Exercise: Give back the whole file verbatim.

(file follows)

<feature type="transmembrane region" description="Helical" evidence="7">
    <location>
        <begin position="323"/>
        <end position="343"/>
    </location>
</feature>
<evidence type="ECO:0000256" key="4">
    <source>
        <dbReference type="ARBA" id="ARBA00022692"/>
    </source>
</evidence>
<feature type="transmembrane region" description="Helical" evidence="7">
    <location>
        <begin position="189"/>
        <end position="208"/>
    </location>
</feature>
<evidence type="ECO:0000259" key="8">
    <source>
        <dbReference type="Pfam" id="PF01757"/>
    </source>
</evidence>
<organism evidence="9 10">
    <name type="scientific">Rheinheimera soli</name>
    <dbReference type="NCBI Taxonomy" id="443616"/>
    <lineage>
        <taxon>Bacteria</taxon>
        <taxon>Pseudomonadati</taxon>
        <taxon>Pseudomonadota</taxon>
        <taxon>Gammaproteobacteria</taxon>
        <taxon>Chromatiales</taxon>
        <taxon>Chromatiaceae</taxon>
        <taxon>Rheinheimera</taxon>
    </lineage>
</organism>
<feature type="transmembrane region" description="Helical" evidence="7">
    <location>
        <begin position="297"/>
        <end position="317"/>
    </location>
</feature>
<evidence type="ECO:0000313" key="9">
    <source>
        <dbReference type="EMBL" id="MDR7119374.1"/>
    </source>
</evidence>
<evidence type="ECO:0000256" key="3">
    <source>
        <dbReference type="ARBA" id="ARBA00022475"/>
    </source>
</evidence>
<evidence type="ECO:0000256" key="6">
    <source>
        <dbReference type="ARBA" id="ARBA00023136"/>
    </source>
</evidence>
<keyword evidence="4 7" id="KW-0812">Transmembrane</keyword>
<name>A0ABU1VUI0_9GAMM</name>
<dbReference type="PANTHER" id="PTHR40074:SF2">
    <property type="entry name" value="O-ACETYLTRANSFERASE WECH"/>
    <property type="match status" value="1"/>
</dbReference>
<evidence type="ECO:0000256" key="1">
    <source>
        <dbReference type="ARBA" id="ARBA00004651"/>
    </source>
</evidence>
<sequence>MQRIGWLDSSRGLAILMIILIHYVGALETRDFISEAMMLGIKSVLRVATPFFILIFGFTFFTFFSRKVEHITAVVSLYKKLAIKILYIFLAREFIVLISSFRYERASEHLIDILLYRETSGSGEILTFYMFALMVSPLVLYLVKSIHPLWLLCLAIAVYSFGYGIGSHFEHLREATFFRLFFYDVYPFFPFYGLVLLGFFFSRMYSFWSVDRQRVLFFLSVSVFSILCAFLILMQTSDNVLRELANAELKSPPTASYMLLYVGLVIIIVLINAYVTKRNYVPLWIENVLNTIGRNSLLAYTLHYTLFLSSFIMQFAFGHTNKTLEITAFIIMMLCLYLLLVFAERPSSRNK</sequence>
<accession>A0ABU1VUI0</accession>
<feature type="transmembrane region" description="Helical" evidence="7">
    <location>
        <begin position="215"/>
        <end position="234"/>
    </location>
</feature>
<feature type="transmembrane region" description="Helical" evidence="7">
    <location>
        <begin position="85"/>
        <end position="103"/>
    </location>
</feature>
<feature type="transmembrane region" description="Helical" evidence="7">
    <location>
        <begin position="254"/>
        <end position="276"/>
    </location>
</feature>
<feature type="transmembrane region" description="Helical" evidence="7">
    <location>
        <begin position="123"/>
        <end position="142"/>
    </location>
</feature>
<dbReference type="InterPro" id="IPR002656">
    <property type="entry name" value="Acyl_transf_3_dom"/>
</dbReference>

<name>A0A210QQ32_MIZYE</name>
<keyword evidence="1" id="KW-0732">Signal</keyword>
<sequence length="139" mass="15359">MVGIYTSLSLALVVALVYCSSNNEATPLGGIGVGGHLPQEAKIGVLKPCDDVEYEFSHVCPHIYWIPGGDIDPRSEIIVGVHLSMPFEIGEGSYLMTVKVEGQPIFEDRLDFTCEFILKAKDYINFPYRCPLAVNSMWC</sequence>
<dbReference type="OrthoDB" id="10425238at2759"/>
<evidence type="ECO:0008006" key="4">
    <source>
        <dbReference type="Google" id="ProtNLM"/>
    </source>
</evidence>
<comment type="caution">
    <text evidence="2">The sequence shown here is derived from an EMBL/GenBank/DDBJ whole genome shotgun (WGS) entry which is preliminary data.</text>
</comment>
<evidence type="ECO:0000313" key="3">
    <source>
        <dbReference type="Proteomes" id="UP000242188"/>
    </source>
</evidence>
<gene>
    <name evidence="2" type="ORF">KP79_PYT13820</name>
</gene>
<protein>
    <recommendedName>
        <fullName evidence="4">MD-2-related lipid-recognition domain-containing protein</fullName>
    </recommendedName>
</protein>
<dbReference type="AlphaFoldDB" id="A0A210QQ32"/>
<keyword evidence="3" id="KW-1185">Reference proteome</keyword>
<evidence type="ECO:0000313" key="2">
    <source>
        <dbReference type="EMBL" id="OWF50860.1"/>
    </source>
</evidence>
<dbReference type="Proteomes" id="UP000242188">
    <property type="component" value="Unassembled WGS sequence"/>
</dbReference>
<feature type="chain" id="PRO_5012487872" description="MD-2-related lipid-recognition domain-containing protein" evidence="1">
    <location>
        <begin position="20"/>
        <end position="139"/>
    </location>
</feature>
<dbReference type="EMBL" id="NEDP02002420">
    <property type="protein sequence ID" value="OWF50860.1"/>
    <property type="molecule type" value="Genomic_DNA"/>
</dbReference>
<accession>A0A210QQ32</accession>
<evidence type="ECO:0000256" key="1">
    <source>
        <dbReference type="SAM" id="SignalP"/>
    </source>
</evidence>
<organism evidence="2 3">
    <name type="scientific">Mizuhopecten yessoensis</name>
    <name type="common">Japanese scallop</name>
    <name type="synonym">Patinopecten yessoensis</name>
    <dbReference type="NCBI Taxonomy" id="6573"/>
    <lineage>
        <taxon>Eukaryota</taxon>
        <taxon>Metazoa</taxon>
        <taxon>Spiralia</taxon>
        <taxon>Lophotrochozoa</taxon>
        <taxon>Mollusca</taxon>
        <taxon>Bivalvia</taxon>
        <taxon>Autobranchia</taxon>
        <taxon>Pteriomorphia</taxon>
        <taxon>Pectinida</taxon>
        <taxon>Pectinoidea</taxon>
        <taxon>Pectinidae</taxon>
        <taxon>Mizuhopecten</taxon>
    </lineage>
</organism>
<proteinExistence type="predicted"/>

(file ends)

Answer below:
<feature type="transmembrane region" description="Helical" evidence="7">
    <location>
        <begin position="323"/>
        <end position="343"/>
    </location>
</feature>
<evidence type="ECO:0000256" key="4">
    <source>
        <dbReference type="ARBA" id="ARBA00022692"/>
    </source>
</evidence>
<feature type="transmembrane region" description="Helical" evidence="7">
    <location>
        <begin position="189"/>
        <end position="208"/>
    </location>
</feature>
<evidence type="ECO:0000259" key="8">
    <source>
        <dbReference type="Pfam" id="PF01757"/>
    </source>
</evidence>
<organism evidence="9 10">
    <name type="scientific">Rheinheimera soli</name>
    <dbReference type="NCBI Taxonomy" id="443616"/>
    <lineage>
        <taxon>Bacteria</taxon>
        <taxon>Pseudomonadati</taxon>
        <taxon>Pseudomonadota</taxon>
        <taxon>Gammaproteobacteria</taxon>
        <taxon>Chromatiales</taxon>
        <taxon>Chromatiaceae</taxon>
        <taxon>Rheinheimera</taxon>
    </lineage>
</organism>
<feature type="transmembrane region" description="Helical" evidence="7">
    <location>
        <begin position="297"/>
        <end position="317"/>
    </location>
</feature>
<evidence type="ECO:0000313" key="9">
    <source>
        <dbReference type="EMBL" id="MDR7119374.1"/>
    </source>
</evidence>
<evidence type="ECO:0000256" key="3">
    <source>
        <dbReference type="ARBA" id="ARBA00022475"/>
    </source>
</evidence>
<evidence type="ECO:0000256" key="6">
    <source>
        <dbReference type="ARBA" id="ARBA00023136"/>
    </source>
</evidence>
<keyword evidence="4 7" id="KW-0812">Transmembrane</keyword>
<name>A0ABU1VUI0_9GAMM</name>
<dbReference type="PANTHER" id="PTHR40074:SF2">
    <property type="entry name" value="O-ACETYLTRANSFERASE WECH"/>
    <property type="match status" value="1"/>
</dbReference>
<evidence type="ECO:0000256" key="1">
    <source>
        <dbReference type="ARBA" id="ARBA00004651"/>
    </source>
</evidence>
<sequence>MQRIGWLDSSRGLAILMIILIHYVGALETRDFISEAMMLGIKSVLRVATPFFILIFGFTFFTFFSRKVEHITAVVSLYKKLAIKILYIFLAREFIVLISSFRYERASEHLIDILLYRETSGSGEILTFYMFALMVSPLVLYLVKSIHPLWLLCLAIAVYSFGYGIGSHFEHLREATFFRLFFYDVYPFFPFYGLVLLGFFFSRMYSFWSVDRQRVLFFLSVSVFSILCAFLILMQTSDNVLRELANAELKSPPTASYMLLYVGLVIIIVLINAYVTKRNYVPLWIENVLNTIGRNSLLAYTLHYTLFLSSFIMQFAFGHTNKTLEITAFIIMMLCLYLLLVFAERPSSRNK</sequence>
<accession>A0ABU1VUI0</accession>
<feature type="transmembrane region" description="Helical" evidence="7">
    <location>
        <begin position="215"/>
        <end position="234"/>
    </location>
</feature>
<feature type="transmembrane region" description="Helical" evidence="7">
    <location>
        <begin position="85"/>
        <end position="103"/>
    </location>
</feature>
<feature type="transmembrane region" description="Helical" evidence="7">
    <location>
        <begin position="254"/>
        <end position="276"/>
    </location>
</feature>
<feature type="transmembrane region" description="Helical" evidence="7">
    <location>
        <begin position="123"/>
        <end position="142"/>
    </location>
</feature>
<dbReference type="InterPro" id="IPR002656">
    <property type="entry name" value="Acyl_transf_3_dom"/>
</dbReference>

<name>A0A210QQ32_MIZYE</name>
<keyword evidence="1" id="KW-0732">Signal</keyword>
<sequence length="139" mass="15359">MVGIYTSLSLALVVALVYCSSNNEATPLGGIGVGGHLPQEAKIGVLKPCDDVEYEFSHVCPHIYWIPGGDIDPRSEIIVGVHLSMPFEIGEGSYLMTVKVEGQPIFEDRLDFTCEFILKAKDYINFPYRCPLAVNSMWC</sequence>
<dbReference type="OrthoDB" id="10425238at2759"/>
<evidence type="ECO:0008006" key="4">
    <source>
        <dbReference type="Google" id="ProtNLM"/>
    </source>
</evidence>
<comment type="caution">
    <text evidence="2">The sequence shown here is derived from an EMBL/GenBank/DDBJ whole genome shotgun (WGS) entry which is preliminary data.</text>
</comment>
<evidence type="ECO:0000313" key="3">
    <source>
        <dbReference type="Proteomes" id="UP000242188"/>
    </source>
</evidence>
<gene>
    <name evidence="2" type="ORF">KP79_PYT13820</name>
</gene>
<protein>
    <recommendedName>
        <fullName evidence="4">MD-2-related lipid-recognition domain-containing protein</fullName>
    </recommendedName>
</protein>
<dbReference type="AlphaFoldDB" id="A0A210QQ32"/>
<keyword evidence="3" id="KW-1185">Reference proteome</keyword>
<evidence type="ECO:0000313" key="2">
    <source>
        <dbReference type="EMBL" id="OWF50860.1"/>
    </source>
</evidence>
<dbReference type="Proteomes" id="UP000242188">
    <property type="component" value="Unassembled WGS sequence"/>
</dbReference>
<feature type="chain" id="PRO_5012487872" description="MD-2-related lipid-recognition domain-containing protein" evidence="1">
    <location>
        <begin position="20"/>
        <end position="139"/>
    </location>
</feature>
<dbReference type="EMBL" id="NEDP02002420">
    <property type="protein sequence ID" value="OWF50860.1"/>
    <property type="molecule type" value="Genomic_DNA"/>
</dbReference>
<accession>A0A210QQ32</accession>
<evidence type="ECO:0000256" key="1">
    <source>
        <dbReference type="SAM" id="SignalP"/>
    </source>
</evidence>
<organism evidence="2 3">
    <name type="scientific">Mizuhopecten yessoensis</name>
    <name type="common">Japanese scallop</name>
    <name type="synonym">Patinopecten yessoensis</name>
    <dbReference type="NCBI Taxonomy" id="6573"/>
    <lineage>
        <taxon>Eukaryota</taxon>
        <taxon>Metazoa</taxon>
        <taxon>Spiralia</taxon>
        <taxon>Lophotrochozoa</taxon>
        <taxon>Mollusca</taxon>
        <taxon>Bivalvia</taxon>
        <taxon>Autobranchia</taxon>
        <taxon>Pteriomorphia</taxon>
        <taxon>Pectinida</taxon>
        <taxon>Pectinoidea</taxon>
        <taxon>Pectinidae</taxon>
        <taxon>Mizuhopecten</taxon>
    </lineage>
</organism>
<proteinExistence type="predicted"/>